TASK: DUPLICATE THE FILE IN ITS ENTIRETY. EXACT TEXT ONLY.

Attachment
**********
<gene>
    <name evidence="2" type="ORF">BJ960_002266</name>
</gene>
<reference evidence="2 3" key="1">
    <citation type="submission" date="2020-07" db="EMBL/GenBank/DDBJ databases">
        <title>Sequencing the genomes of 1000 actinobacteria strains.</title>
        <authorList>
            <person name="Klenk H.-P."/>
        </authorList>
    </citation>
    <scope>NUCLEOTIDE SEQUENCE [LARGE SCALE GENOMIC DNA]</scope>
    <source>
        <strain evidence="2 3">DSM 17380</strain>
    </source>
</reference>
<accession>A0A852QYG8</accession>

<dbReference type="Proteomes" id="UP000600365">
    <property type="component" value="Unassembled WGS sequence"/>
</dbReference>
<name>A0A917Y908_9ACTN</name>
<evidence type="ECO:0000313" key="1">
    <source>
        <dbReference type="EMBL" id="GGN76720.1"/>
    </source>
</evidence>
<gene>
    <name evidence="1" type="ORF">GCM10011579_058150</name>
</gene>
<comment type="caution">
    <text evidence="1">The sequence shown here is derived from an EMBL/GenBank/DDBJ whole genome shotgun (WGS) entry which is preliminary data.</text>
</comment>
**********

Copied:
<gene>
    <name evidence="2" type="ORF">BJ960_002266</name>
</gene>
<reference evidence="2 3" key="1">
    <citation type="submission" date="2020-07" db="EMBL/GenBank/DDBJ databases">
        <title>Sequencing the genomes of 1000 actinobacteria strains.</title>
        <authorList>
            <person name="Klenk H.-P."/>
        </authorList>
    </citation>
    <scope>NUCLEOTIDE SEQUENCE [LARGE SCALE GENOMIC DNA]</scope>
    <source>
        <strain evidence="2 3">DSM 17380</strain>
    </source>
</reference>
<accession>A0A852QYG8</accession>

<dbReference type="Proteomes" id="UP000600365">
    <property type="component" value="Unassembled WGS sequence"/>
</dbReference>
<name>A0A917Y908_9ACTN</name>
<evidence type="ECO:0000313" key="1">
    <source>
        <dbReference type="EMBL" id="GGN76720.1"/>
    </source>
</evidence>
<gene>
    <name evidence="1" type="ORF">GCM10011579_058150</name>
</gene>
<comment type="caution">
    <text evidence="1">The sequence shown here is derived from an EMBL/GenBank/DDBJ whole genome shotgun (WGS) entry which is preliminary data.</text>
</comment>